Some time ago, during our summer session, a few guest speakers talked about species-specific topics and generally gave test-taking advice for the NAVLE. Someone said something to the group of us that has always stuck in my mind and rung true while I was sitting for the test. He recalled a conversation from a former student about a question that came up for that class. It was a question about bears! The students said it was the most random, obscure question they saw on the whole test, and they had no idea what to make of it. He referred to it as the “bear” question, and that although it wouldn’t necessarily be about bears, everyone who takes the NAVLE will have a “bear” question.
When I took the test back in November, I came across my bear question in the form of a question about alpacas. I remember reading the question and staring at the screen for a full minute. I thought to myself: “They can’t be serious. How is that even a thing?! Did we talk about this ever? I certainly don’t remember it.” I walked into the test with a strategy of trying not to get hung up on questions; if I didn’t have an answer within a minute, I’d move on and go back before time ran out. As it happened, this plan didn’t work out when it came to this particular question, and I sat starting at it for almost 4 minutes.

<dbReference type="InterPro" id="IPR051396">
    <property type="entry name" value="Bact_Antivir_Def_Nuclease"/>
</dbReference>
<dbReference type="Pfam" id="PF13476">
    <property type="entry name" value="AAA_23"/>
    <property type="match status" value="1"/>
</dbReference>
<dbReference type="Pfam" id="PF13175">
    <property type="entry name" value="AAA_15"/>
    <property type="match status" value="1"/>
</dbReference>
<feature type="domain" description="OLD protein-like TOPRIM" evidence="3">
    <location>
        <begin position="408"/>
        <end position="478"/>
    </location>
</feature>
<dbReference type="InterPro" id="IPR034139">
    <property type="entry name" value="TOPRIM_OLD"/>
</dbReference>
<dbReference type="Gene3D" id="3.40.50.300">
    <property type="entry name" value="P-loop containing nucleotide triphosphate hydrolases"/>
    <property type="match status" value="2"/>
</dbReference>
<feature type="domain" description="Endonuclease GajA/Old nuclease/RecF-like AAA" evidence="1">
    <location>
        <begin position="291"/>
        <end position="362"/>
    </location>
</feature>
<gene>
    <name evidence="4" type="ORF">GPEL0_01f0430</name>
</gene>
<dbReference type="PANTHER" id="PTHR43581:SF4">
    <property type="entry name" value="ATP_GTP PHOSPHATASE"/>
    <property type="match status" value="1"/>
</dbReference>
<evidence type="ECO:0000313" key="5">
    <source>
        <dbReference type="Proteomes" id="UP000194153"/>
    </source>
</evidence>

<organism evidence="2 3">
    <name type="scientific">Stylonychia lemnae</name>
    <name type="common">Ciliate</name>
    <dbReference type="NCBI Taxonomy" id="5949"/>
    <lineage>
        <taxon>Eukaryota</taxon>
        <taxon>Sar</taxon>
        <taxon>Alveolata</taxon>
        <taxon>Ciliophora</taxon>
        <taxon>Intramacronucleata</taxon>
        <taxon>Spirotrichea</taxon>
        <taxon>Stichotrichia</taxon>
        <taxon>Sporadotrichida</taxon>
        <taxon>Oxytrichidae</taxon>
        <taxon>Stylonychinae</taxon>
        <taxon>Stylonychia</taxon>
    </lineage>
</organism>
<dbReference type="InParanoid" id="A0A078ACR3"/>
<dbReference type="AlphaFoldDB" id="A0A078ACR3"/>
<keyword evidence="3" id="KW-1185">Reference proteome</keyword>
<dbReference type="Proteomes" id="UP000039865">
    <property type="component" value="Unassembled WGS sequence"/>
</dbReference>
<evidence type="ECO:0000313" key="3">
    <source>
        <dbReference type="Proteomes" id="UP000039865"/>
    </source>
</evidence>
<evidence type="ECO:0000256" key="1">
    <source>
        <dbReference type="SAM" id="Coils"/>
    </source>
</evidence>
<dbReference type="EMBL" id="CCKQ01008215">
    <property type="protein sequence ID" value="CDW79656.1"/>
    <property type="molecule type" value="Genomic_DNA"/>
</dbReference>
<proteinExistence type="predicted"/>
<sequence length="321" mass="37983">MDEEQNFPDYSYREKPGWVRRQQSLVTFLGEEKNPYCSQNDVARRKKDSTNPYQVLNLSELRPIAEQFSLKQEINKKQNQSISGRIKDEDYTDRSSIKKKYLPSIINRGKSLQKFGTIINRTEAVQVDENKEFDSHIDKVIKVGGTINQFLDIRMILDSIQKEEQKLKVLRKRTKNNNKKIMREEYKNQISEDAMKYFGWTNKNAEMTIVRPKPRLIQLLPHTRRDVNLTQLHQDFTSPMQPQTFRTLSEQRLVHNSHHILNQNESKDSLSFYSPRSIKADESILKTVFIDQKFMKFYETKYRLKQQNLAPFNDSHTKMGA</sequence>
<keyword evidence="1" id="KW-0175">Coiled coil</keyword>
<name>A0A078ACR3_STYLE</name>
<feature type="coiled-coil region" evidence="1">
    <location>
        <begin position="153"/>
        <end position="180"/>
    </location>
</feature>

The thing about it though was that I wasn’t trying to figure out the question. I found myself pouring through the last 3.5 years of knowledge in my head and questioning if I had learned anything in school. My bear question almost made me fall apart internally right in the middle of the exam.
That’s the constant struggle between wanting to make sure you’re on your p’s and q’s, and the impossibility of knowing everything. I knew it was unrealistic to know everything before this test, but this one question represented certain failure for me. However, you have to keep in mind that you only remember the questions you were unsure about or flat out didn’t know.